Samuel Parkins, driver states: I have been 30 years in the Company's employment, all the time as engine driver. I came on duty on 4th October at 7.30a.m. to work to 7.30p.m. I was booked off from 2 p.m. to 4.30p.m. at Portmadoc, where Iive. These are my usual hours. On 4th October I was driver of the engine of the 6:15p.m. passenger train from Duffws to Portmadoc. My engine was a double bogies engine fitted with steam brakes on the four centre wheels and working automatic vacuum brakes on the vehicles. The two brakes are controlled by the same handle. On the day in question everything went right till just as the accident occurred, when I noticed the engine jump a little as if it were going over some ballast, and then I felt a knock as if the engine had dropped onto a chair, and then I applied the brakes. I was running from 10 to 12 miles an hour at the time on a curve. I stopped the train in about its own length. I got off my engine and found all the wheels of it on the right hand side on the rails, and the leading wheel of the leading bogie and the leading wheel of the trailing bogie inside the rails. As far as I could see all the carriages were derailed with all wheels. My engine was in good running order at the time, and I have no idea as to the cause of the accident.
T.J. Thomas, fireman states: I have been about 11years in the Company's employment, of which I have been eight years a fireman. I work the same hours as Driver Parkins. I have heard his statement read over to me and I agree with it except as regards the number of wheels derailed. I saw both inside wheels of the leading bogie inside the rails, and the leading wheel of the trailing bogie was very nearly off. I have no idea as to the cause of the derailment.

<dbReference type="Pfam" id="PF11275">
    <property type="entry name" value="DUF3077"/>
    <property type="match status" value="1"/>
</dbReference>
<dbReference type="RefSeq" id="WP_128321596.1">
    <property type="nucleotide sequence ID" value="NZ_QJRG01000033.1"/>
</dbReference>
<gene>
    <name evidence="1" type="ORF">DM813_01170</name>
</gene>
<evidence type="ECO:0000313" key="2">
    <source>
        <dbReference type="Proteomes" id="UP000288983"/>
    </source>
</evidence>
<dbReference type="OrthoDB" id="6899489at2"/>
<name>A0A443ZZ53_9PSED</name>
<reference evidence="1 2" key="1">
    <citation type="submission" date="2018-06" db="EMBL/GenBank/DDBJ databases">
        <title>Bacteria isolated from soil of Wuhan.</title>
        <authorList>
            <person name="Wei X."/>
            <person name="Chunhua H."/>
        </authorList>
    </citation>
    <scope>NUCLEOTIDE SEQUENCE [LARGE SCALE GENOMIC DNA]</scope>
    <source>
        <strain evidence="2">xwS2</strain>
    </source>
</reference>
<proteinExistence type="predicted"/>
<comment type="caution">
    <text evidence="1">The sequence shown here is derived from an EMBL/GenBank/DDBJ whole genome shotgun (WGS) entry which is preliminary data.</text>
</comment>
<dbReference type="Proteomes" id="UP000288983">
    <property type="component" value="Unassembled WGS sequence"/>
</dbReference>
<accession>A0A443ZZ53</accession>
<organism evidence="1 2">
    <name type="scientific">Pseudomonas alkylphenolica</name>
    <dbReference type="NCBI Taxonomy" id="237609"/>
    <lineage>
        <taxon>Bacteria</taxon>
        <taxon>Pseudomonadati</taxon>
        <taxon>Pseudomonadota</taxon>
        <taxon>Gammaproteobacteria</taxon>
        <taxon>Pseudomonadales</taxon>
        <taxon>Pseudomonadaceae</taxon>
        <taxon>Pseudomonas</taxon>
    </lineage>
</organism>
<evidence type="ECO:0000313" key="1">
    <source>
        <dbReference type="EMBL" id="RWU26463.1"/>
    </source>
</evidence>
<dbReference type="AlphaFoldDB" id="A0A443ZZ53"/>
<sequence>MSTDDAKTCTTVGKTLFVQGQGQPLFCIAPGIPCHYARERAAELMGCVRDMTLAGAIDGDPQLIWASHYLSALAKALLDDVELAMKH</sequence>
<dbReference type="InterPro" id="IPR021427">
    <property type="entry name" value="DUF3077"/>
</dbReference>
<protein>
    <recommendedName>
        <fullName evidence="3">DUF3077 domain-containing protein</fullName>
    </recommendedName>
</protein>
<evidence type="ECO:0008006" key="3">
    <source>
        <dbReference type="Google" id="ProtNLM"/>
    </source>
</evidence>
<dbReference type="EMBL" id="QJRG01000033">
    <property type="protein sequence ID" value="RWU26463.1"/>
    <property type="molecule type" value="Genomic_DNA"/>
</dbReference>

Charles Beresford, guard, states: I have been 38 years in the Company's employment, all the time as a guard. On 4th October I came on duty at 8:15 a.m. to work till 7:15 p.m. which is my normal tour of duty. On 4th October I was guard in charge of the 6.15 p.m. down train, Duffws to Portmadoc, which consisted of - engine: bogie van, eight wheels; two bogie composite carriages, eight wheels, and two four wheeled carriages in the order named. The train was fitted throughout with vacuum brake - working blocks on all the wheels- which was in good order. I was riding in the brake van next to the engine. Everything went right till just before the accident occurred, when I heard a noise as though we were running over some ballast on the rails, and just afterwards the van gave a lurch and I felt we were off the line. I at once looked to the brake, but it was already on, and the train came to stop in about its own length, i.e. 60 yards. I at once got out, and when the passengers were out of the train I looked round to see if I could see anything under the train. It was about 6.30 p.m. and, being a dull day at the time, was dark at the time. I could discover nothing to cause the accident. No passenger complained of injury.